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  • 06/25/2015

    Quick Tips For The Dog Days Of Summer

    Client Alert

    by: Susan L. Swatski, Esq.

    Some employers are not just sweating the heat this summer, they’re also sweating how that heat is translating into increased employee complaints and injuries and decreased productivity. Employers are duty-bound to protect their employees from exposure to dangerous heat conditions in the workplace – excessive heat is a safety hazard. Employers should consider the following tips to help their workforce beat the heat while reducing their exposure to liability.  

    Tip 1: Monitor weather reports daily. Use the heat index rather than on the air temperature alone to set/activate heat safety procedures. Two reasons why: (1) the index takes both the air temperature and humidity into account; the higher the index, the hotter it feels and thus, it is better for estimating the heat risk to workers and (2) OSHA uses the heat index to set its guidelines/regulations – generally, you can’t go wrong following (and if necessary down the line, citing to) OSHA as the source of a workplace safety procedure.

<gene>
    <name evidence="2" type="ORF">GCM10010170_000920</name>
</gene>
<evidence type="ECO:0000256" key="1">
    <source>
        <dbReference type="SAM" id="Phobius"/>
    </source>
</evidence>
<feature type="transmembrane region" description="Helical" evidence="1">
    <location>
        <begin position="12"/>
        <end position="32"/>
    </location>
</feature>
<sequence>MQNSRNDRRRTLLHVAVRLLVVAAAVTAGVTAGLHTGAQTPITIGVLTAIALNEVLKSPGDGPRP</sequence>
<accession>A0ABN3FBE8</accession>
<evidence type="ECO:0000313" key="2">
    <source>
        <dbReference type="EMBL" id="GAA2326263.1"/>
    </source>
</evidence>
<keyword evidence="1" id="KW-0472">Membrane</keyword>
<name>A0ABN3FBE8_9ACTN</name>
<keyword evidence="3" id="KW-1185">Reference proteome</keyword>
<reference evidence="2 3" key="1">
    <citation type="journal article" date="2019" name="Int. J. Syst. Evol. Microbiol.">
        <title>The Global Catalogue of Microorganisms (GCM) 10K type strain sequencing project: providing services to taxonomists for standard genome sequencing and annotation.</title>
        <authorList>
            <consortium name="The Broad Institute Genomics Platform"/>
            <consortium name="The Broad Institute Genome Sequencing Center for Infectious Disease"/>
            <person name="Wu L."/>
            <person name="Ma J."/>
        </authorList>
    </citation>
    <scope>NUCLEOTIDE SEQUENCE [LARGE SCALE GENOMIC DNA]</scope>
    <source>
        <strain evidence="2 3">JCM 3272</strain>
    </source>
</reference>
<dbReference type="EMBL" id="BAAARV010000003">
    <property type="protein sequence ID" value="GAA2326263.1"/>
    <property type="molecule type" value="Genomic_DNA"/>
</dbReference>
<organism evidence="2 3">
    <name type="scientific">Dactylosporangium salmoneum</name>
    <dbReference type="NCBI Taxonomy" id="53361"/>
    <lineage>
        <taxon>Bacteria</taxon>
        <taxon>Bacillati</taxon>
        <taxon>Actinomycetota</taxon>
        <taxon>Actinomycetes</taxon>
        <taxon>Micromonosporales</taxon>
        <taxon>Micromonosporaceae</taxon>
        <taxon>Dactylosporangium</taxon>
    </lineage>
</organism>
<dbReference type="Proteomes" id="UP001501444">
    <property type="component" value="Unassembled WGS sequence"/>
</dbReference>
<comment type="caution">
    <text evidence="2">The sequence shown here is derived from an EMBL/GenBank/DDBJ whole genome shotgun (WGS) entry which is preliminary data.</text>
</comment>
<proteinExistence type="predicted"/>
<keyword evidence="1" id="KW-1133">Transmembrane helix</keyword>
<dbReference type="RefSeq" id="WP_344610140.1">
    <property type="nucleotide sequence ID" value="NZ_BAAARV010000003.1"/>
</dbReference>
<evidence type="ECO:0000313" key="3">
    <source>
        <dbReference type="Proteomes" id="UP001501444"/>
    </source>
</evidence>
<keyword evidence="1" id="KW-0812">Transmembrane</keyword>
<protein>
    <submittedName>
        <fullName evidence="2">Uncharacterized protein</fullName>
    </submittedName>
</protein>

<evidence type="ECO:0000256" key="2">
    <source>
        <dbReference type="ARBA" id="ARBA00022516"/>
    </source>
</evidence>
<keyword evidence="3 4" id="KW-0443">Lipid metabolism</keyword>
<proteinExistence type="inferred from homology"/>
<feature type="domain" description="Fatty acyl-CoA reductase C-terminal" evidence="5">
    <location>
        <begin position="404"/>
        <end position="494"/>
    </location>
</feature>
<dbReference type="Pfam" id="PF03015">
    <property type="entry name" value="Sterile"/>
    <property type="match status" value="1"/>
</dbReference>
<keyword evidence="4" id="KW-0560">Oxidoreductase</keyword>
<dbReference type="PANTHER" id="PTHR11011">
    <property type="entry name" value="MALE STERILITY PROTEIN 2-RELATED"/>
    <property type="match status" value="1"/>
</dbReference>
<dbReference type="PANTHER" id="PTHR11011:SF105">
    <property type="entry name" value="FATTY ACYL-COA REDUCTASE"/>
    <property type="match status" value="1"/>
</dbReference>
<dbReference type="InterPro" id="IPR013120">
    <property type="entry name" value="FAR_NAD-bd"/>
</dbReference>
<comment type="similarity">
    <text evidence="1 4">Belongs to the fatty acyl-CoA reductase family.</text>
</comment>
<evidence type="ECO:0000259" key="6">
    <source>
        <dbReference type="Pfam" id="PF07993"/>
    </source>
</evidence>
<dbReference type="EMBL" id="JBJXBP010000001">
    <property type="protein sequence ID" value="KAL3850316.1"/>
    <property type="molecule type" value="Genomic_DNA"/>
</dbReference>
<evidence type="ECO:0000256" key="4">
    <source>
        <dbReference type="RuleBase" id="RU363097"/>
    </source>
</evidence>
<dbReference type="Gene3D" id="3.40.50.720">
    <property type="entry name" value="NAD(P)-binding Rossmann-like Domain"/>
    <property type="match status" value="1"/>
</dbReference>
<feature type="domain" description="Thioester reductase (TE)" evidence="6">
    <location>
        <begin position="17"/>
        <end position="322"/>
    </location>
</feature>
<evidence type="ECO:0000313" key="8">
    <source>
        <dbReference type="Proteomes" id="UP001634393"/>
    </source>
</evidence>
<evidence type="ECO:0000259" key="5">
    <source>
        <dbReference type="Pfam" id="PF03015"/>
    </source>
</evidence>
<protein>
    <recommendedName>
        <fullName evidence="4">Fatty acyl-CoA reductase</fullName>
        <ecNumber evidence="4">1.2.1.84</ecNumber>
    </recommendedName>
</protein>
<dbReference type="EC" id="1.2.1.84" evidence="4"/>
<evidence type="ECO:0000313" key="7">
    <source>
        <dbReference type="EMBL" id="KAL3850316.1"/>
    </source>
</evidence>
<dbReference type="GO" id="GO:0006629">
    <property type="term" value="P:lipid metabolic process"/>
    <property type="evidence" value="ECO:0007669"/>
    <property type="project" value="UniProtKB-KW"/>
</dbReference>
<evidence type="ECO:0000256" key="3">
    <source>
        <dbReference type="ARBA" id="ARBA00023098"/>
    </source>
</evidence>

Tip 2: Provide training about the hazards leading to heat stress and how to prevent them; this information should be part of your company’s safety plan.

    Tip 3: In a readily accessible place (e.g, break area/next to time cards), post the risk factors for heat illnesses/exposure/exhaustion, as well as, what to do if a worker becomes ill from heat.

    Tip 4: Provide cool water to workers close to the work area. OSHA recommends at least one pint of water per hour - that breaks down to about 6 ounces every 15 minutes.

    Tip 5: Schedule frequent rest periods with water breaks in shaded or air conditioned areas.

    Tip 6: Require heat protective apparel such as a hat when/where appropriate.

    Tip 7: Establish a routine/procedure for monitoring workers for symptoms of over exposure.

    The Bottom Line: The best way to limit, if not avoid, liability is to keep your work force from getting a heat-related illness in the first place. Now is a good time to review your employment/safety manual to make sure it addresses heat safety.

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